Things are no different, as the coronavirus outbreak in Wuhan, China takes hold. There have been close to 300 confirmed human infections in China, and at least four deaths. Coronaviruses are a large family of viruses, which include MERS and SARS. On Tuesday, the CDC reported the virus was detected in a US traveler returning from Wuhan.

Brex­it fears, Wood­ford woes over­shad­owed UK biotech and cut 2019 fi­nanc­ing by al­most half

The venture tide might have subsided, the IPO window may be closing and certain listed biotechs may be having a tough time amid Neil Woodford’s well-publicized demised, but there’s still plenty to celebrate in the UK BioIndustry Association’s eyes.

Overall investment in UK biotech last year fell from the record-breaking £2.2 billion levels of 2018 to £1.3 billion — including £679 million in venture capital, a meager £64 million in IPOs plus £596 million when you add up all public financings, according to a new report from the BIA.

Blue­print Med­i­cines po­ten­tial­ly de­lays Ay­vak­it de­ci­sion; Con­trol beats treat­ment in mesothe­lioma tri­al

→ Blueprint Medicines filed an amendment to its application to get the gastrointestinal stromal tumor (GIST) drug Ayvakit approved in fourth-line GIST, the company disclosed in the prospectus for a new $325 million public offering.  Blueprint got a big accelerated OK on the drug this month in a particular mutation, but because the FDA decided to split their review in two, they didn’t hear on fourth-line GIST. They were supposed to hear before February 14, but this amendment could push that date back by 3 months. Blueprint wrote that the amendment is designed to allow the company to comply with the FDA’s request for data from the Phase III Voyage trial before they give a judgment.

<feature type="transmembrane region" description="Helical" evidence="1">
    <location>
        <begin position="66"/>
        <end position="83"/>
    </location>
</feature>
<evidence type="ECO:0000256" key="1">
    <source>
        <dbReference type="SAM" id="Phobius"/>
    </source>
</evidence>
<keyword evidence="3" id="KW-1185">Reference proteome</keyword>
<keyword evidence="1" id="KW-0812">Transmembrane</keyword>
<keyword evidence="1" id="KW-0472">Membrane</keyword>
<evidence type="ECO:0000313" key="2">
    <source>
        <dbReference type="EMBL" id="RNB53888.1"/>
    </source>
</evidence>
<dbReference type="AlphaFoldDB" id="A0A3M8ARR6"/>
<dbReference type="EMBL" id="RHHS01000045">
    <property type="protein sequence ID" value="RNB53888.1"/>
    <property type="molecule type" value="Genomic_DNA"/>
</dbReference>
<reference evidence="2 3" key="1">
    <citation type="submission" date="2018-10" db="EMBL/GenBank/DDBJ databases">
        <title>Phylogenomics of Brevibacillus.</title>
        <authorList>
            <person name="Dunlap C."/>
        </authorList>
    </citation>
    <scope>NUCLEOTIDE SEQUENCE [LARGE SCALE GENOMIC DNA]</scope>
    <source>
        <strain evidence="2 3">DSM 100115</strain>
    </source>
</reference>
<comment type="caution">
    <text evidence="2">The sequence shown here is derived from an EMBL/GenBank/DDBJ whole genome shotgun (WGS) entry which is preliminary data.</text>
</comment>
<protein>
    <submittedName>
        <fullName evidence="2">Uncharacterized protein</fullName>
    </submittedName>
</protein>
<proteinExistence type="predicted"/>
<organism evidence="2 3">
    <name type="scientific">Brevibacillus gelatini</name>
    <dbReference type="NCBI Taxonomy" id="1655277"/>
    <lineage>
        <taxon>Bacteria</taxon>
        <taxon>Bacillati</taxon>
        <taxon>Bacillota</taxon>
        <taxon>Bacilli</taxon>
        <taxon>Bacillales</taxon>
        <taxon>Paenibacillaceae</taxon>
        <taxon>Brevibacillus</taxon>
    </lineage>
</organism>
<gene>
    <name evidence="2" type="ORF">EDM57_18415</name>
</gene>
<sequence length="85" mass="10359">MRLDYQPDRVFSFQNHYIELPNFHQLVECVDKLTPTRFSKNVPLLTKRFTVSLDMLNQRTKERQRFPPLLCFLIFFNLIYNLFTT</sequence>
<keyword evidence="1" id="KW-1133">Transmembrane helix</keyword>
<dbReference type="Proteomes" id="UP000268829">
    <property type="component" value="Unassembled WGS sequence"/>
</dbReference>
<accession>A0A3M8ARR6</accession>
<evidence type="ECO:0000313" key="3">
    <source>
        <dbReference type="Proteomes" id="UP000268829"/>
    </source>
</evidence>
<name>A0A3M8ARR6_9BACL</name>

Io­n­is, Akcea boost­ed by a pos­i­tive PhII for their No­var­tis castoff car­dio drug — and they plan to push ahead in­to piv­otals

Late last year Novartis abandoned a cardio drug from Ionis’ spinoff Akcea just after the pharma giant snapped up inclisiran, going the RNAi way in guarding against heart disease in the $9.7 billion Medco buyout.

Now the pharma goliath — which is headed down the PCSK9 road with a drug it believes can be used in a mass population — can get a clearer picture of just what they gave up.

Akcea $AKCA and the mother company $IONS put out a statement early Wednesday saying that their Phase II study of AKCEA-APOCIII-LR delivered solid efficacy data, with the high dose clearly outperforming placebo in significantly reducing triglycerides as a means to cutting the risk of cardiovascular disease. In addition, investigators concluded that the drug slashed apoC-III, very low-density lipoprotein and remnant cholesterol while boosting “good” HDL levels.

Hal Barron and Emma Walmsley, GSK

GSK’s ‘break­through’ BC­MA can­cer drug gets a pri­or­i­ty re­view — and a big win for the on­col­o­gy R&D team

After largely whiffing the past 2 years on the pharma R&D front, GlaxoSmithKline research chief Hal Barron has seized boasting rights to a key win that puts them back in the cancer drug development game.

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Who are the young bio­phar­ma lead­ers shap­ing the in­dus­try? Nom­i­nate them for End­points' spe­cial re­port

Update: Nominations open through end of day, Monday, January 27

Two years ago, when we did our first Endpoints 20-under-40, we profiled a set of up-and-comers who promised to help reshape the industry as we know it. Now we’re back and once again looking for the top 20 biopharma professionals under the age of 40. We’ll be profiling folks who have accomplished a lot at a young age but seem on the verge of accomplishing so much more.